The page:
The European Commission wants to require companies in Europe to back up climate-friendly claims about their products with evidence, under draft rules to stamp out misleading labels for products from clothing to cosmetics.
The European Union is about to propose new requirements on companies that sell goods in Europe with labels like natural climate neutral or recycled content. A draft of the proposal said that a company must carry out a science-based assessment to prove it lives up to the claim, or have it verified under an environmental labelling scheme.
An accredited verifier would need to check the claim before a company can use it publicly. Companies that make climate-friendly claims without proof could face financial penalties.
Greenwashing is rampant in Europe, according to the EU's own analysis. A Commission analysis of 150 claims about products' environmental characteristics in 2020 found that 53 per cent of them provided vague, misleading or unfounded information. The rules aim to help consumers identify which products are eco-friendly and give proper credit to companies whose products have real environmental benefits.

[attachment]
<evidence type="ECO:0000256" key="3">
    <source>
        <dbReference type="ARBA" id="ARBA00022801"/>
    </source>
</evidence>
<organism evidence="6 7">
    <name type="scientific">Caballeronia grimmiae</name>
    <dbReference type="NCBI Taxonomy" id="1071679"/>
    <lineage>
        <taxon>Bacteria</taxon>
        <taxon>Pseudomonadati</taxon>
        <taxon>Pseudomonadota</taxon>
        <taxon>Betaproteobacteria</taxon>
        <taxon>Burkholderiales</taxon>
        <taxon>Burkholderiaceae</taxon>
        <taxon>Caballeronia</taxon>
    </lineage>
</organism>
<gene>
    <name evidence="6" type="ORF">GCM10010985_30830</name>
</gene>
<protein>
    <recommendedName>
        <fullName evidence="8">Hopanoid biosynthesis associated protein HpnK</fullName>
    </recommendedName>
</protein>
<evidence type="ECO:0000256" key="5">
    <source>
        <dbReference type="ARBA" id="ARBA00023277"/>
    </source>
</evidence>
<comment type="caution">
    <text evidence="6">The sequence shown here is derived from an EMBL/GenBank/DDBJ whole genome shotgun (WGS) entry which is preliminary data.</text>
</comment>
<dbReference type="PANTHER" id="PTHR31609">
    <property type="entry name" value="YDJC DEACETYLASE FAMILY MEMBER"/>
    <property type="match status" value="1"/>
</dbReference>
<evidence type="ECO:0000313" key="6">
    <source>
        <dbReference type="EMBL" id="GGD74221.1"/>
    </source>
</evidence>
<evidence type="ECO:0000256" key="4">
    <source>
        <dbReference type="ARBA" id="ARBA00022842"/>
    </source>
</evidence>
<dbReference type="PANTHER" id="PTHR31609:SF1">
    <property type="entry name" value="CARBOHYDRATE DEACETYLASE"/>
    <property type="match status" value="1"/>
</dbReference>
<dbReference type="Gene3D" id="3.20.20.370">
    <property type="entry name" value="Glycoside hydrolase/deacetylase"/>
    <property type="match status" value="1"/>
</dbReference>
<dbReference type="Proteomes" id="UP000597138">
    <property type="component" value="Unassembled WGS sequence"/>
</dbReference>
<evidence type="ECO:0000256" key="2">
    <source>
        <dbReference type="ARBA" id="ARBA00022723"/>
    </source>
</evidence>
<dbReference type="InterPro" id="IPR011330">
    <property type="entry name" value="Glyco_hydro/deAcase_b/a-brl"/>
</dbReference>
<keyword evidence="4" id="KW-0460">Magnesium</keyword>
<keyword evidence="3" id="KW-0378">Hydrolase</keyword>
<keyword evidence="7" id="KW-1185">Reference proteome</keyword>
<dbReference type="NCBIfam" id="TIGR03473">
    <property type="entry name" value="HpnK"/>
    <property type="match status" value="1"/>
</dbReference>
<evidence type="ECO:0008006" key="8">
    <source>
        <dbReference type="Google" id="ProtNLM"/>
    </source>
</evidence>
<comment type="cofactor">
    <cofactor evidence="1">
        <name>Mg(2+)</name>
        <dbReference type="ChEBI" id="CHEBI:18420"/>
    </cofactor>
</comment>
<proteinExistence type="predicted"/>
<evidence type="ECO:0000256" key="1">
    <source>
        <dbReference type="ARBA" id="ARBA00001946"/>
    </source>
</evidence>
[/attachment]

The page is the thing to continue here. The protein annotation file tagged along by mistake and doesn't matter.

The proposal would cover all consumer products sold in the EU unless they are covered by existing EU laws that regulate certain labels - for example, organic-labelled food.
Campaign groups welcomed the draft plan as a step forward from the largely unregulated proliferation of green claims today. They warned that the proposal would give companies more power to choose what data or impacts they use to assess a claim, instead of setting a firm Europe-wide standard for all.
You could have one product assessed by two different methodologies, and that would give you completely different results," said Margaux Le Gallou, programme manager at the non-profit Environmental Coalition on Standards.
Companies that claim to have carbon credits offset their own environmental impact must disclose this, according to a requirement.
Before it can apply a final law, the EU countries and the European Parliament must negotiate and approve it before it can apply - a process that typically takes more than a year.